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Cadillac XLR - New Supercar

By John Hartley

Clearly influenced by the styling the Mercedes-Benz SLK, the new Cadillac XLR shares the squared off look of other recent Cadillacs. It doesn’t look bad at all, although the headlamps look as if they have been squeezed to fit alongside the wide grille. The performance puts it up in the supercar class.

Top speed is limited to 155 mph, and it can get to 60 mph in about 5.7 seconds – that's slightly quicker than the Jaguar XK, thanks to the larger engine. Other competitors include the Mercedes-Benz SL and Porsche 911.

Looks can be deceiving. The car is wide and low, and looks big. In fact, it is quite compact, just 177.5 inches long and 72.2 inches wide. The car looks pretty good, particularly from the side. And you get a very practical SLK-lookalike opening roof. I guess most convertibles will be ‘metal’ convertibles soon, and the rag tops will disappear – maybe not on all supercars. To save weight, the roof of the XLR is aluminum and magnesium.

Good power output

Also, the XLR has quite a lot of power: 326 bhp at 6,500 rpm and 312 lb ft (423 Nm)at 4,400 rpm from GM’s Northstar 4.6 liter V-8, which could work a bit harder – 350-360 bhp, which would not be difficult to get from this engine, would make things more interesting.

As it is, it is enough to give the car quite a shove, and as the Northstar has an aluminum block and head with dohc and four valves per cylinder, it revs well. Variable valve timing improves the spread of power, too.

The engine is coupled to a rear mounted five-speed automatic transmission – 5 speeds put it at a disadvantage against the European supercars which mostly have six-speed automatics, but it is designed to give sporty shifts. Because the box is rear-mounted and the engine is fairly well back, front/rear weight distribution is 50/50.

New frame concept

Based on GM’s new platform for sporty cars shared with the Corvette, the XLR has a fairly light frame of hydro-formed steel tubes. Hydroforming changes the shape quite dramatically, putting in bends, changing the section to a rectangle and so on, making a lightweight frame. The passenger compartment is aluminum, and the body panels are composite plastics. This is a structure that can compete with many a supercar.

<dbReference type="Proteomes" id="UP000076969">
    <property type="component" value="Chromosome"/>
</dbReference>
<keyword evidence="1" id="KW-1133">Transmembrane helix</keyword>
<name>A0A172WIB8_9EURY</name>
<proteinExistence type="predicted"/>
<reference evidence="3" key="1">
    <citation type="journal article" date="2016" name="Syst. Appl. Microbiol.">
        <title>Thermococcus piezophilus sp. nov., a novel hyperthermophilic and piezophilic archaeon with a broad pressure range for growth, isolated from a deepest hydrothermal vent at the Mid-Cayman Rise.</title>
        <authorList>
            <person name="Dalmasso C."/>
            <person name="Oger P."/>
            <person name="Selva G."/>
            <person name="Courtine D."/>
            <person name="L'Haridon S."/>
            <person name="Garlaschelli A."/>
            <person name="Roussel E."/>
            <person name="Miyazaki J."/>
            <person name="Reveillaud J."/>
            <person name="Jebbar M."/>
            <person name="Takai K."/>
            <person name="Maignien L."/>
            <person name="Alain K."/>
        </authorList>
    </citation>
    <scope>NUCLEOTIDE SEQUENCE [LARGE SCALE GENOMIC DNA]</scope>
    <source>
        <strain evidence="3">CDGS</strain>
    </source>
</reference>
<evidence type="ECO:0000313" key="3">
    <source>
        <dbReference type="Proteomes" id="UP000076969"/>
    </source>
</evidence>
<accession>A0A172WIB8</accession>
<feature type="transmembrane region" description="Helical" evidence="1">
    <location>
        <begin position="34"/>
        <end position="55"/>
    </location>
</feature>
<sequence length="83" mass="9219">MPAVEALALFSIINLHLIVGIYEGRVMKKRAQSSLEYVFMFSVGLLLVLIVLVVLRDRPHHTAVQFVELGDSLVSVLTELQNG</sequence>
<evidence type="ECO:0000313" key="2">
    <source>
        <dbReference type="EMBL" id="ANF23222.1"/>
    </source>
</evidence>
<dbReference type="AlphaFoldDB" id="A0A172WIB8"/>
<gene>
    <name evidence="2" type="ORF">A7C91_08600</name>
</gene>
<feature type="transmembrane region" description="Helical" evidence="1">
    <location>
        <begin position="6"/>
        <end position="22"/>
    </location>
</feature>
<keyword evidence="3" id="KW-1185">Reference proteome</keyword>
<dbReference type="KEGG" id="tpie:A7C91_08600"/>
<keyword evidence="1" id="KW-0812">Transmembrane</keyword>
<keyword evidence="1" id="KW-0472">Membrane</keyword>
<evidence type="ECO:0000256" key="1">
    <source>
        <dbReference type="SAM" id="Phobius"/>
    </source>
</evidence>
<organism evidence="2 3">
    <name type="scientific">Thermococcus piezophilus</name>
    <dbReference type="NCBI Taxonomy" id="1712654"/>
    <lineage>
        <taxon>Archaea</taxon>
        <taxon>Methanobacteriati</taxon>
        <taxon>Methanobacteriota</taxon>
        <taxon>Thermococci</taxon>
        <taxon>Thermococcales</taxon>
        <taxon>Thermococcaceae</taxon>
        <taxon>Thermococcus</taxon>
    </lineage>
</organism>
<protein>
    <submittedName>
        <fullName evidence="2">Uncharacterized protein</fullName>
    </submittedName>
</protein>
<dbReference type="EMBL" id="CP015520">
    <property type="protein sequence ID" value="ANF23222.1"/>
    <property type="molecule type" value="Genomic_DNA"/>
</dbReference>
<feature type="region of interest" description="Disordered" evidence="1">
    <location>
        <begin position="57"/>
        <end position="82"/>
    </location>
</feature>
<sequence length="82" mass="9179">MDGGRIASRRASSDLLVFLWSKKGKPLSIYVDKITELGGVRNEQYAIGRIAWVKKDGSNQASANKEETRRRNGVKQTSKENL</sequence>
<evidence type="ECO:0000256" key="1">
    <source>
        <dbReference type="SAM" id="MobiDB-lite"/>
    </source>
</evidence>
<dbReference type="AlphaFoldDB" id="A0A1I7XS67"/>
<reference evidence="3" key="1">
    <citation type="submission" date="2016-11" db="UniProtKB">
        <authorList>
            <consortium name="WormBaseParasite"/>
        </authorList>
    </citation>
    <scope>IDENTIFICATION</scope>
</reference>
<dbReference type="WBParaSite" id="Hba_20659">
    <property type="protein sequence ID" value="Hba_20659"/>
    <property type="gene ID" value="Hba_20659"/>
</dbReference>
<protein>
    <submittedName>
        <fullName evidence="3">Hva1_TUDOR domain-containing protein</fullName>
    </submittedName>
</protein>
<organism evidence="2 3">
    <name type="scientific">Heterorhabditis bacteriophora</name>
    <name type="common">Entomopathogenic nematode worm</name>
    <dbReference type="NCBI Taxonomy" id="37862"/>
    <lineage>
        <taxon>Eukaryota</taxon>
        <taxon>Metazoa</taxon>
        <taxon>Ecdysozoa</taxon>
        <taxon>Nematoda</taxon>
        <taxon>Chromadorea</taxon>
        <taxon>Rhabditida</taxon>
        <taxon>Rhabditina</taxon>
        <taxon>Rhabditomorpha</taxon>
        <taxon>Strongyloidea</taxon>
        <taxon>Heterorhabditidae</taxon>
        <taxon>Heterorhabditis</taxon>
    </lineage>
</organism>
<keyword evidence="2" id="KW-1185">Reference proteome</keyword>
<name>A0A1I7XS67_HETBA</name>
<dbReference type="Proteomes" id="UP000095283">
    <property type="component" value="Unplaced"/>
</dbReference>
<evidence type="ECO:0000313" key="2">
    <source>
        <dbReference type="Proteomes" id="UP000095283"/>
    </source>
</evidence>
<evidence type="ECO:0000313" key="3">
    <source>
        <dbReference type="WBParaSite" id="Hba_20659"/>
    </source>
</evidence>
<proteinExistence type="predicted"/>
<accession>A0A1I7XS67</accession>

This is a fairly light structure, and despite the high level of equipment, the car weighs a healthy 3,643 lb (1,654 kg) which is just 130 lb more than the new lightweight Jaguar XK, and of course quite a bit more than the Corvette which has a lower spec but bigger engine.

Double wishbone suspension

Suspension is the familiar Corvette design of double wishbones front and rear with transverse leaf springs. The result is a simple, lightweight system that gives more roll stiffness - resistance to roll - than coil springs. Also, the spring rate is progressive, so it irons out big bumps in the road almost as easily as little ones. There is also a front anti-roll bar.

To save weight, the double wishbones front and rear are aluminum; of course, the composite leaf springs are light, too. Leaf springs of this type - just one leaf - are actually quite advanced technology as they don't locate the wheels, and involve some clever manufacturing techniques.

The dampers are the new continuously variable electro-magnetic type, and the steering is speed sensitive, so you get more assistance at low speed.

As this is a Cadillac, it comes with a high specification. For Europe, navigation, and heated/cooled seats are standard as are adaptive speed control and a head-up display. The interior, with its wood, leather and aluminum trim is quite pleasant

On the road

Built in the same plant and to the same concept as the Corvette, the Cadillac XLR is best thought of a softened up Corvette intended for those who want a better ride.

Visibility is good thanks to slim pillars in the opening roof, and the almost flat hood. Like the Corvette both the instruments and driving position are good. There is also a head-up display which shows only the speed and which gear you're in, and you don't seem able to switch off. Pity. I did not find it useful.

The steering is not bad at all, and the XLR turns in well, as you'd expect with that weight distribution, but once you start pressing, you start to feel a little understeer coming in, which is not a bad thing for the market this is aimed at – more the luxury sports car that the hard charging supercar driver. But the car does not corner as fast as you could with more neutral steering.

The automatic is good. In D, the performance is not bad at all, and the kick-down is quite aggressive. There's also a manual mode. Push the lever across to the left, and then nudge it forward for up, and back for down. This works extremely well, and actually is a manual. I mean, some of these actually shift up when you hit peak revs. Not this one; it just lets you stay there till you're ready.

Overall, the Cadillac XLR is a good addition to the ranks of sporty two-seater luxury cars, but not up to the standard of the Jaguar XK nor the Aston Martin V8 Vantage. Others to consider include the more powerful and sportier Corvette and Viper SRT-10. Too new to rate is the Audi R8

Super Cars

John Hartley is editor of, an online magazine devoted to fast cars and supercars, where you can read the latest articles about fast cars. He has written from many of the world's top auto magazines, and has written many books about cars and the auto industry, including 'Suspension and Steering Q&A' and 'The Electronics Revolution in the Motor Industry'.

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